Alan Cooper says (Among others) that good GUI design is not necessarily referring to software. A good design shows in usability and practicality. For example, Here's an alarm clock similar to the alarm clock we have near our bed.
Among other things, this clock has a night-light feature, meaning you can see what time it is even during night time. Cool. But here’s a design flaw: The little light bulb that lights up when you hit the magic button is located on the upper-right corner of the clock (In the picture, the little hand points directly to the bulb’s location). Why is that a bad design decision you ask? Well, try to think about it a little.
The most likely time in which I would press this button is on two occasions:
· It’s the middle of the night and I want to see what time it is
· I want to set the alarm when I’m already in bed (We don’t have a light switch near the heads of the bed)
It’s the second purpose I’m having trouble with. You see, Most folks usually set their alarms to around 6-7 AM. Now, the little hand that points at the alarm time is rusty-copper kinda colour. The trouble is the light from the bulb is so weak, you can’t clearly see where exactly the alarm hand is pointing at. You can barely see the beginning of it, but the tip is lost. You have to twiddle and twist in your bed in funny positions in order to make out the correct time.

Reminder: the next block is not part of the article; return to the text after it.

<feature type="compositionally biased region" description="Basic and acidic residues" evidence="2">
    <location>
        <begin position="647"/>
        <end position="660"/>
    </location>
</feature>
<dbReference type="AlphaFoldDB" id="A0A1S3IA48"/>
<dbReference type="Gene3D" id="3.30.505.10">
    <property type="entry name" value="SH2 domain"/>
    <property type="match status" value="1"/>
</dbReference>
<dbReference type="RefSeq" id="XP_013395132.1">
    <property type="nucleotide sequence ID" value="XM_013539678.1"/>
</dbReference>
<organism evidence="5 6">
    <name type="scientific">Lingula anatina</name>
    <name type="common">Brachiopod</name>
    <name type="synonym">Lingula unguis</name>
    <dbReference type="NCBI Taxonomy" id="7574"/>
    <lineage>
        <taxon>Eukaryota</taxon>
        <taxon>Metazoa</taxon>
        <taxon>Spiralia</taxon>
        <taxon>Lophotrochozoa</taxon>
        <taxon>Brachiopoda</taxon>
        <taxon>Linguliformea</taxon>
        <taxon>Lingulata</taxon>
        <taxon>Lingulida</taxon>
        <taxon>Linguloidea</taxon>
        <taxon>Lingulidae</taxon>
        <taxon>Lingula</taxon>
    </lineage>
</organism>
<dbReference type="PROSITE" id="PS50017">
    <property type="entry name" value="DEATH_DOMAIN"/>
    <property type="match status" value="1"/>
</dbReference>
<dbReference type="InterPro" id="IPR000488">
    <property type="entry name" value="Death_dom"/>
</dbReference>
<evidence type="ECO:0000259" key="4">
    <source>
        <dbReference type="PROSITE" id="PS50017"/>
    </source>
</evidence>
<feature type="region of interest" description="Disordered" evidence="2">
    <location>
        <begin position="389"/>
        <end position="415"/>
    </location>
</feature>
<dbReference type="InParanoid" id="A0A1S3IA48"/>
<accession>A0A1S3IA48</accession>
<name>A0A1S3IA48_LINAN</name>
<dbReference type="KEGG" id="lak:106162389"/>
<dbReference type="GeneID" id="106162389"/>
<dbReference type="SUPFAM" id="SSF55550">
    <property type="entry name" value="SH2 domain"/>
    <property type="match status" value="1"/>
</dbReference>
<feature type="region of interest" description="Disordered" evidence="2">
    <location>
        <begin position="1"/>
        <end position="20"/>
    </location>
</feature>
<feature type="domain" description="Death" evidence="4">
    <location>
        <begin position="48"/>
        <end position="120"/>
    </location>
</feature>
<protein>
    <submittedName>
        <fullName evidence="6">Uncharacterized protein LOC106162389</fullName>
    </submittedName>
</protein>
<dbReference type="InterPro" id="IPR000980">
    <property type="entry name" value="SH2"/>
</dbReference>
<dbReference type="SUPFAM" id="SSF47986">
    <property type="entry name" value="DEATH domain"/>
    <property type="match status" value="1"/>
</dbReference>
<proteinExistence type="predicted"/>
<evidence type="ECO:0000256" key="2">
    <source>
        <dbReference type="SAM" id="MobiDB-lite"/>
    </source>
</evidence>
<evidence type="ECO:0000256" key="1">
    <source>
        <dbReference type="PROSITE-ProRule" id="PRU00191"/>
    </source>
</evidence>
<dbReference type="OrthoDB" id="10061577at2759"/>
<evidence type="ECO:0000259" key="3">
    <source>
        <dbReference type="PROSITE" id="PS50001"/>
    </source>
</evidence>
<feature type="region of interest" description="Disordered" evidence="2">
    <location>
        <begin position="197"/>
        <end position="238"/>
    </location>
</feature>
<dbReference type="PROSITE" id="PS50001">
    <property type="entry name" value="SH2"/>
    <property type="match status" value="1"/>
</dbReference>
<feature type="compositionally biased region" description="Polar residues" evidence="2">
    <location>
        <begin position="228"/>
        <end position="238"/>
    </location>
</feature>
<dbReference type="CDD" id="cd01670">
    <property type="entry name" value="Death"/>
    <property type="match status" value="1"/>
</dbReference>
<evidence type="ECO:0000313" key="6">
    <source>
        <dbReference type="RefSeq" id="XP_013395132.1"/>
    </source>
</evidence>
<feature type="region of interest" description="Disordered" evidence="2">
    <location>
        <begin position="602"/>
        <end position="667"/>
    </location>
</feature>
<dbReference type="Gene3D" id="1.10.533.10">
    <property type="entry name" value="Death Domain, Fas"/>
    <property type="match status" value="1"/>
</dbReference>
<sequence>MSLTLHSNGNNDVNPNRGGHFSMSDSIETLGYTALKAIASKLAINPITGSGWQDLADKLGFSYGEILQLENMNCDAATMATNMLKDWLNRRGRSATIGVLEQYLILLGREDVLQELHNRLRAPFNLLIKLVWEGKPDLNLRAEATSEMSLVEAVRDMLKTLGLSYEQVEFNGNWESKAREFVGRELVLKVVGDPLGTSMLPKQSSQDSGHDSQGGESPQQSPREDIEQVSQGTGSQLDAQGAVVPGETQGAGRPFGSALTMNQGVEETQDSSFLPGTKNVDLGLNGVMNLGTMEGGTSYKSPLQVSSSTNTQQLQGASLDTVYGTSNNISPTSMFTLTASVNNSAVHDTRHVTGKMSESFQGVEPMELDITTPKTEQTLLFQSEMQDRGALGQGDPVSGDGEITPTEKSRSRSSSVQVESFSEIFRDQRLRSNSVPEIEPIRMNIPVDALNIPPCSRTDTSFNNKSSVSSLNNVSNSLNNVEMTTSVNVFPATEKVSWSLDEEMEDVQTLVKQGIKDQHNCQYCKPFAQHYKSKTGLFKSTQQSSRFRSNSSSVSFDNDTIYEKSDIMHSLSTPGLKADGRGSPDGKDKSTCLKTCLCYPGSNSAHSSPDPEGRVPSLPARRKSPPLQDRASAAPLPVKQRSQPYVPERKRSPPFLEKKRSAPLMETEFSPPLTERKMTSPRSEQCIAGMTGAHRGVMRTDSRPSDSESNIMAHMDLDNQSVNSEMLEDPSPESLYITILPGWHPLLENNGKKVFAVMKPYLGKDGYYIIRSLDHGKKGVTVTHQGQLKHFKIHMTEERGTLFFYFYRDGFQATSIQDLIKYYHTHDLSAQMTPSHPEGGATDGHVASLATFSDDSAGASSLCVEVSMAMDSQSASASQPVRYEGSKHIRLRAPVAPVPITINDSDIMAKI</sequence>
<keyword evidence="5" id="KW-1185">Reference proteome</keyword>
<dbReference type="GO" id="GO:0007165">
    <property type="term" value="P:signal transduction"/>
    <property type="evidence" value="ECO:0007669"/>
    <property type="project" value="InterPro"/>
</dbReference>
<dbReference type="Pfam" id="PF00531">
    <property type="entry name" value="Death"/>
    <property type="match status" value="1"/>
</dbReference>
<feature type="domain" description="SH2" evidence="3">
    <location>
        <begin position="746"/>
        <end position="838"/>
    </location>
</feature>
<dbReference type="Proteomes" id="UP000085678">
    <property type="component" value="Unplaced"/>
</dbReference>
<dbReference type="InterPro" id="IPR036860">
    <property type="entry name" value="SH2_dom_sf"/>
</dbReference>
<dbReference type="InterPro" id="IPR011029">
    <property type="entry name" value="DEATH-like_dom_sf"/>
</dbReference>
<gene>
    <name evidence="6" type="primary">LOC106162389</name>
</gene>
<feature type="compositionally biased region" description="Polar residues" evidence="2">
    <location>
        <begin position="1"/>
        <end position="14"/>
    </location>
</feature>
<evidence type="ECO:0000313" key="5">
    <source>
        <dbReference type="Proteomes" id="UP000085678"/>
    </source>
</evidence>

The solution is simple:
- Either put on the bulb near the lower left of the clock
- Or put another bulb in there
- Or Make the original bulb stronger
- Or make the hand that points the alarm easier to see in the dark
On another design note:
Have you ever thought why your steering wheel has holes inside it?
Think what would happen if you didn’t –
You wouldn’t be able to see all the gauges and speed dials, would you? :)
(Yes, I'm aware that it's also there to have a hold of the wheel, but did you think of my reason..?)